a first resistor having one end coupled to the output terminal of the differential amplifier and another end coupled to the first terminal of the first analog switch;
a second resistor having one end coupled to the first terminal of the first analog switch and the another end of the first resistor and the second resistor having another end coupled to ground;
a first capacitor having one end coupled to the output terminal of the differential amplifier and another end coupled to the negative input terminal of the differential amplifier and the second terminal of the first analog switch; and
a second capacitor having one end coupled to the negative input terminal of the differential amplifier and the second terminal of the first analog switch and another end coupled to ground.
70. The deglitch circuit of claim 69 further comprising:
a deglitch controller coupled to a plurality of digital input lines of the digital input signal of the DAC, the deglitch controller to generate the deglitch control signal responsive to the change in state of the digital input signal on the plurality of digital input lines, the deglitch control signal to control the selective sampling and holding of the sample and hold circuit.
71. The deglitch circuit of claim 69 wherein the sample and hold circuit includes:
a second analog switch having a first terminal to couple to the intermediate analog output of the DAC, a second terminal coupled to the positive input terminal of the differential amplifier and a control terminal coupled to the deglitch control signal and being responsive thereto;
a third capacitor having one end coupled to the second terminal of the second analog switch and the positive input terminal of the differential amplifier and another end coupled to ground; and
wherein an equivalent resistance of the first and second resistors and an equivalent capacitance of the first and second capacitors provide similar impedance on the first and second terminals of the first analog switch in comparison with an impedance on the first and second terminals of the second analog switch, the similar impedance providing similar charge cancellation on the positive input terminal and negative input terminal of the differential amplifier.
72. The deglitch circuit of claim 71 wherein,
the first analog switch and the second analog switch provide similar impedance respectively on the negative input terminal and the positive input terminal of the differential amplifier to cancel out secondary glitch impulses and to provide base current cancellation.
73. The deglitch circuit of claim 69 wherein,
the differential amplifier receives the emulated secondary glitch impulse on its negative input terminal and the secondary glitch impulse generated by the sample and hold circuit on its positive input terminal and generates the analog output signal substantially without secondary glitch impulses at its output terminal.
74. The deglitch circuit of claim 69 wherein,
a resistance of the first resistor is N times a unit resistance,
a resistance of the second resistor is N ( N - 1 )
 times the unit resistance,
a capacitance of the first capacitor is 1 N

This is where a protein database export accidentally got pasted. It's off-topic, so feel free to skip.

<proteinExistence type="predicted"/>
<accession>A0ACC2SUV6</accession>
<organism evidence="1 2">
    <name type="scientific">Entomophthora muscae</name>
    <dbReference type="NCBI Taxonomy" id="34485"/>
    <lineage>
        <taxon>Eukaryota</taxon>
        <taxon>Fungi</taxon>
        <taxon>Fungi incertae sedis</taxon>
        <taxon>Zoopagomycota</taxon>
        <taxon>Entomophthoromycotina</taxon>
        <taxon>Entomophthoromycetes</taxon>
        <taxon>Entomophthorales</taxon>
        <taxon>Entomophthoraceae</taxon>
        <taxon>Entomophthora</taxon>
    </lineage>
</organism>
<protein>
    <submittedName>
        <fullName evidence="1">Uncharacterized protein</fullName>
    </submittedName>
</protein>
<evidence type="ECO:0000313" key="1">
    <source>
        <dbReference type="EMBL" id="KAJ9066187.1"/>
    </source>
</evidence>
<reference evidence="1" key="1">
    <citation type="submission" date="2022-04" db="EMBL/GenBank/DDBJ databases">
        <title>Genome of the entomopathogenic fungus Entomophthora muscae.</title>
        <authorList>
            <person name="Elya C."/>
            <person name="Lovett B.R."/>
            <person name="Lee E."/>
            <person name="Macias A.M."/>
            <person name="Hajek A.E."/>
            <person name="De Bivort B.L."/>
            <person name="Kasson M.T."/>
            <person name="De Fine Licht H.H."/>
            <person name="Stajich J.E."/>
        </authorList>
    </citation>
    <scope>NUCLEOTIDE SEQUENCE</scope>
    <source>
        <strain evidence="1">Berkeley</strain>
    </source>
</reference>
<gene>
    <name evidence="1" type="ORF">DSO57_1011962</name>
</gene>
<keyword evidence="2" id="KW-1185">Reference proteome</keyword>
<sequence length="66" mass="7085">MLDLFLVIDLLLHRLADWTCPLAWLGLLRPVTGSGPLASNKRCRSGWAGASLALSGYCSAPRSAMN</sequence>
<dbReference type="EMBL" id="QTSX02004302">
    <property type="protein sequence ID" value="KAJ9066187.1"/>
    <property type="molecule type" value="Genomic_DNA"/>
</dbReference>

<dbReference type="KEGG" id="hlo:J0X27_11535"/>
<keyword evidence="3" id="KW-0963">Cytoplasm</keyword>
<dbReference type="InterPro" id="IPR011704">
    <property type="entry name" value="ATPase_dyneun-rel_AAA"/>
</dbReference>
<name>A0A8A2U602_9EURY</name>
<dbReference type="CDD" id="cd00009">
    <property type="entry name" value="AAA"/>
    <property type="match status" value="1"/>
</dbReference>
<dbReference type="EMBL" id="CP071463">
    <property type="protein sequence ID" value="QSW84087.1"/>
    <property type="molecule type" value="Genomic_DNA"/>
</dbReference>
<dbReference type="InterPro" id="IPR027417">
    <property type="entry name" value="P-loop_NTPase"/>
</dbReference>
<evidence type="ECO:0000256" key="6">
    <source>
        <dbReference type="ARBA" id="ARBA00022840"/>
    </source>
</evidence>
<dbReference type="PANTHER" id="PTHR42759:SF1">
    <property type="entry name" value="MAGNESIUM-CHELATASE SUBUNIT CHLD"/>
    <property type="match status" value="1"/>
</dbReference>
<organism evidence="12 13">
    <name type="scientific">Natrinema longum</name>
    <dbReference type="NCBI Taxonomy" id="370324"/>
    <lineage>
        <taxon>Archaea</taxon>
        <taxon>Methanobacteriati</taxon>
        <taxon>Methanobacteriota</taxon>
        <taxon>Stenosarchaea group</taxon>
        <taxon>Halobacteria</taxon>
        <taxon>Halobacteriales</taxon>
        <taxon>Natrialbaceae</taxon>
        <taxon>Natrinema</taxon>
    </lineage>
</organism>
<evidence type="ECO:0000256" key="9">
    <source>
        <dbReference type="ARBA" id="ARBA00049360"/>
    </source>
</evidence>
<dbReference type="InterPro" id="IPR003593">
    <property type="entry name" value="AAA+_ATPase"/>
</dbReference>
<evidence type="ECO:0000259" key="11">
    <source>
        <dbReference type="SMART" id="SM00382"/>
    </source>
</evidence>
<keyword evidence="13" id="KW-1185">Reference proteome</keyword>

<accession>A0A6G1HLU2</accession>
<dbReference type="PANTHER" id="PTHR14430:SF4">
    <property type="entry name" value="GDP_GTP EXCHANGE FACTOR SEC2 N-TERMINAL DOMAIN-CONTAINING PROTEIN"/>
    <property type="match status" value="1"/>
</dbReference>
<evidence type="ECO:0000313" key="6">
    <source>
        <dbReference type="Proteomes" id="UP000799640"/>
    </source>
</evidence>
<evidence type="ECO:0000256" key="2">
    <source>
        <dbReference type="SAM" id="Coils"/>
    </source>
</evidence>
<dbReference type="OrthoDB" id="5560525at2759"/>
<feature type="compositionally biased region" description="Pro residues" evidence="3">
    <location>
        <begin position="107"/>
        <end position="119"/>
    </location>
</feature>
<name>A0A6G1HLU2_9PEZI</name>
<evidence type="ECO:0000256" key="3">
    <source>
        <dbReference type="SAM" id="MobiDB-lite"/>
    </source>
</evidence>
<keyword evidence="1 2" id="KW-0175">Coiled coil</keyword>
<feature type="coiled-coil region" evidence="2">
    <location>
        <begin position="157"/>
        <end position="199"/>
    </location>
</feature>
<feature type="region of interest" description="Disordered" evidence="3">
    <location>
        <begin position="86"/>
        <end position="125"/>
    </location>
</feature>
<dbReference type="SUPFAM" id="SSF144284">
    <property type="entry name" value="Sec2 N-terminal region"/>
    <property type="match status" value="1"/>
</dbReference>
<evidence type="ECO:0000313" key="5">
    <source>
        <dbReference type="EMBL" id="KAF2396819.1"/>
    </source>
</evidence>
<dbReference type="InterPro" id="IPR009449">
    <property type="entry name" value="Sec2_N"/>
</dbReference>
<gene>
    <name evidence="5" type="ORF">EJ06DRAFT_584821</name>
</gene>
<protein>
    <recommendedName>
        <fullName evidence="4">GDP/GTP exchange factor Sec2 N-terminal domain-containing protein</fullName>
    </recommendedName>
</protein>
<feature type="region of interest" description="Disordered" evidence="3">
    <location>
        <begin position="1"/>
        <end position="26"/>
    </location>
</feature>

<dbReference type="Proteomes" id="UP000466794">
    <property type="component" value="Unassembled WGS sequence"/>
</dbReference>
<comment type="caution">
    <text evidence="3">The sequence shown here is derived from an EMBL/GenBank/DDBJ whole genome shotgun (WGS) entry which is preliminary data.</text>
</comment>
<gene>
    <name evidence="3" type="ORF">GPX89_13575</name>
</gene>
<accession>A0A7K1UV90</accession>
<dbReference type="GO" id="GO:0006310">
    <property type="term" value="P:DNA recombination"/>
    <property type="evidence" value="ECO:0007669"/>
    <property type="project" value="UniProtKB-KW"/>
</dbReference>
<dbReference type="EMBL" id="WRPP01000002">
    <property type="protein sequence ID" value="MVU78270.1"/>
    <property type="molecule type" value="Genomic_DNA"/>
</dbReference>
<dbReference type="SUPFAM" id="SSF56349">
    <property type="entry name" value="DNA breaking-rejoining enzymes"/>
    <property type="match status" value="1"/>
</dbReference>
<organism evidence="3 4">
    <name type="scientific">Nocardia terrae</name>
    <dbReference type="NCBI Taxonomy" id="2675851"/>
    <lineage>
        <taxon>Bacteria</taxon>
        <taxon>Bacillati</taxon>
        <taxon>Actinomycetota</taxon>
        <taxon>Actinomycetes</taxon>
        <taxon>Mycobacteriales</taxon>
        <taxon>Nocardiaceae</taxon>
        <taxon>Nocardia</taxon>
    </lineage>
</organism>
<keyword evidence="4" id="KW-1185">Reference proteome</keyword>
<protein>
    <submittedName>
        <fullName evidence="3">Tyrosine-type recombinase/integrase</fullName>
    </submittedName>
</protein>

times a unit capacitance,
a capacitance of the second capacitor is ( N - 1 ) N
 times the unit capacitance, and
N is a variable number chosen to scale the gain provided by the deglitch circuit to achieve a desired output voltage range of the analog output signal for a given voltage range generated by the DAC on the intermediate analog output.
75. The deglitch circuit of claim 69 wherein,
the first resistor, the second resistor, the first capacitor, and the second capacitor form a feedback network around the differential amplifier to provide pole-zero cancellation which maintains the stability of the output of the differential amplifier and eliminates additional phase shift.
76. The deglitch circuit of claim 69 wherein,
the first capacitor and the second capacitor maintain a negative feedback around the differential amplifier when the first analog switch, responsive to the deglitch control signal, is open in a hold mode.
77. The deglitch circuit of claim 69 wherein,
the first resistor, the second resistor, the first capacitor, and the second capacitor form a feedback network around the differential amplifier to provide gain when the first analog switch, responsive to the deglitch control signal, is closed in a sample mode.
78. The deglitch circuit of claim 69 wherein,
the resistances of the first resistor and the second resistor are chosen so that their equivalent resistance matches the output resistance of the DAC to provide base current cancellation and reduce/eliminate an input referred voltage offset of the differential amplifier.
79. A deglitch circuit for a digital to analog converter (DAC), the deglitch circuit comprising:
a sample and holding means coupled to an analog output of a DAC, the sample and hold means to selectively sample and hold an analog voltage signal from the analog output after signal settling to generate an analog output signal without primary glitch impulses, the selective sampling and holding of the sample and holding means responsive to a change in state of a digital input signal coupled into the DAC for conversion to an analog signal; and